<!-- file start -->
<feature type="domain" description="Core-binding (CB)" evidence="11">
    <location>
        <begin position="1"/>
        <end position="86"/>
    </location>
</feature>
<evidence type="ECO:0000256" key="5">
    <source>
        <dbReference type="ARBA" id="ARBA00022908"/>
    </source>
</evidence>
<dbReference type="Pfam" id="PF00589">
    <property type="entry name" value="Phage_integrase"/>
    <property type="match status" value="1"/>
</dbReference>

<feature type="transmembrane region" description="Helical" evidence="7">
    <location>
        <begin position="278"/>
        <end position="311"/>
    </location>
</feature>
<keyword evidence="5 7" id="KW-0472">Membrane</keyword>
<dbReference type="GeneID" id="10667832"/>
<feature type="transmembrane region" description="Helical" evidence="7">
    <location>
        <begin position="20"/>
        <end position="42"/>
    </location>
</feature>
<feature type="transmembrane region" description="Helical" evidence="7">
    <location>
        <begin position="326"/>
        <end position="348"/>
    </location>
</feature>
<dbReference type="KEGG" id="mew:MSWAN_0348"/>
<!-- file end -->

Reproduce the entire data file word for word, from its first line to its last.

<feature type="domain" description="Core-binding (CB)" evidence="11">
    <location>
        <begin position="1"/>
        <end position="86"/>
    </location>
</feature>
<evidence type="ECO:0000256" key="5">
    <source>
        <dbReference type="ARBA" id="ARBA00022908"/>
    </source>
</evidence>
<dbReference type="Pfam" id="PF00589">
    <property type="entry name" value="Phage_integrase"/>
    <property type="match status" value="1"/>
</dbReference>

<feature type="transmembrane region" description="Helical" evidence="7">
    <location>
        <begin position="278"/>
        <end position="311"/>
    </location>
</feature>
<keyword evidence="5 7" id="KW-0472">Membrane</keyword>
<dbReference type="GeneID" id="10667832"/>
<feature type="transmembrane region" description="Helical" evidence="7">
    <location>
        <begin position="20"/>
        <end position="42"/>
    </location>
</feature>
<feature type="transmembrane region" description="Helical" evidence="7">
    <location>
        <begin position="326"/>
        <end position="348"/>
    </location>
</feature>
<dbReference type="KEGG" id="mew:MSWAN_0348"/>